Given below are some strategies that can be used by professors in their classrooms and offices. It is important to remember that heterogeneity is common in individuals with ASD; each individual with the diagnosis is unique in his/her abilities. Therefore, not all strategies apply to all young adults on the autism spectrum. Please consult with an expert or the disability services office at your university for additional support. While the strategies given below are highly beneficial for students with ASD, students with all learning abilities can also benefit from these.
- Build trust: Try to find a way to connect with the student—a common topic of interest or a shared goal. Be willing to share both your success and difficult experiences from when you were a student, and your journey to becoming a professor. When we demonstrate to the student that we are not embarrassed by our challenges, it creates an atmosphere of openness and approachability for the student and encourages them to share their difficulties as well. In addition, they understand that everyone faces challenges in their education/academic experience.
- Explain the “why”: Begin each class with an explanation of “why” we discuss the topic and “how” it relates to real-world applications or future learning. Motivation is a challenge for several students with and without ASD. Understanding the rationale/purpose helps increase motivation and increases the desire to learn.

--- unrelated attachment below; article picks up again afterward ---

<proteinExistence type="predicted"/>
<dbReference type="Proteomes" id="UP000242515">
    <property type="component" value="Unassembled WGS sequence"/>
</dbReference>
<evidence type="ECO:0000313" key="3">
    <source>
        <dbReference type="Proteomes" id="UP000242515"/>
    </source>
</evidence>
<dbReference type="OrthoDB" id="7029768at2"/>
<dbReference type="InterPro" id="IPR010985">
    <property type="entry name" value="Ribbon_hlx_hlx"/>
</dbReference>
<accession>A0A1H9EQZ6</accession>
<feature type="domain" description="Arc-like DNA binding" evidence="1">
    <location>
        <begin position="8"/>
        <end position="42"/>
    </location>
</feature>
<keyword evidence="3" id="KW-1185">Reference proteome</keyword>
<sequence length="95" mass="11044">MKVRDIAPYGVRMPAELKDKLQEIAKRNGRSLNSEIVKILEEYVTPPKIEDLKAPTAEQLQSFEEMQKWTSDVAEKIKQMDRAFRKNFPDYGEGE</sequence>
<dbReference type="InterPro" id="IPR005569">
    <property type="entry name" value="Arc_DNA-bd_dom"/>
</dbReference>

- Add more structure: Use more structure in both course design and delivery. For example, start each class with a written agenda on various topics and activities that will be covered during class time. Predictable schedules and routines help reduce student anxiety and encourages them to engage in novel tasks.
- Be explicit: Providing written instructions, diagrams, or graphic organizers in addition to verbal instructions can be helpful for all learners. Avoid implying, hinting, or suggesting changes without a concrete example. Provide models, examples, and illustrations when possible.
- Give breaks: We all need a break during a lecture or when we are engaged in learning a large amount of information. Breaks are helpful to increase attention and motivation, and help us stay focused. Provide a 3 -5-minute break for every 30-minutes of class time.
- Allow multiple ways to respond and engage: Encourage students to respond by speaking, typing, illustrating, using note cards, or other non-verbal methods. These alternative response formats encourage students to engage more in the classroom and do so with more confidence.